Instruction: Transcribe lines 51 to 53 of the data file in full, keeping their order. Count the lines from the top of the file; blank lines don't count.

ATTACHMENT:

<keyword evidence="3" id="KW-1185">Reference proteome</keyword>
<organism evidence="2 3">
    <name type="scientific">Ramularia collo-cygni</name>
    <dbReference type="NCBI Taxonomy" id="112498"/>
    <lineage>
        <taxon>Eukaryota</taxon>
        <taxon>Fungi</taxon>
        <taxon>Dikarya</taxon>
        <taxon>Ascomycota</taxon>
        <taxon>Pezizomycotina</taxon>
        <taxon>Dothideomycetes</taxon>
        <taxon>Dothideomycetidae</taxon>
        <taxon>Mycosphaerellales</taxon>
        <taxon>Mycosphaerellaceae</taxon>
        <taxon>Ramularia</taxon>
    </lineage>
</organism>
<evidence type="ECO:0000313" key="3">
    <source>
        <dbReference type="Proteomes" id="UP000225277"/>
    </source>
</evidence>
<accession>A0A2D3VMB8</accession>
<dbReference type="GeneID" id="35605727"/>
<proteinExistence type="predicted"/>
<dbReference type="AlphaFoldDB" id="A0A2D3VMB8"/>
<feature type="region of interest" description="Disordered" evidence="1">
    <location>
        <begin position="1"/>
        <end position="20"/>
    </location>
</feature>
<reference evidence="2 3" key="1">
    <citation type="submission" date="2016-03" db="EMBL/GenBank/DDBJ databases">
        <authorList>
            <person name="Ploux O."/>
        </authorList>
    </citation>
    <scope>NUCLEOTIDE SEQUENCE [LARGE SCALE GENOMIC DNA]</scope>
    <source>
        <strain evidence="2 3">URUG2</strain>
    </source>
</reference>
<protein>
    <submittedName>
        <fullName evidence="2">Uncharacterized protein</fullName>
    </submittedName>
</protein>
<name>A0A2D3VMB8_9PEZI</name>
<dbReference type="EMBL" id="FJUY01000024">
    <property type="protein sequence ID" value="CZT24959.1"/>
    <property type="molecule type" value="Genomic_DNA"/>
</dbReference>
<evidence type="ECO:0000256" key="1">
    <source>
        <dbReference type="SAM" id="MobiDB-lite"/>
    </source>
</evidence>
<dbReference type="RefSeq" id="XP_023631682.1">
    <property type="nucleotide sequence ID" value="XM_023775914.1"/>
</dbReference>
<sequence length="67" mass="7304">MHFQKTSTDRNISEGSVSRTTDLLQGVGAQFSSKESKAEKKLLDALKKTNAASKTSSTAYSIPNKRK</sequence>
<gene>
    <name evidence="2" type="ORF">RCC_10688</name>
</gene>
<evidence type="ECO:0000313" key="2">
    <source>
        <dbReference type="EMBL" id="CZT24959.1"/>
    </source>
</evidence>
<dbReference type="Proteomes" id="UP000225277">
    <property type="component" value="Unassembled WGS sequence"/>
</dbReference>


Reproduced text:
    <property type="protein sequence ID" value="CZT24959.1"/>
    <property type="molecule type" value="Genomic_DNA"/>
</dbReference>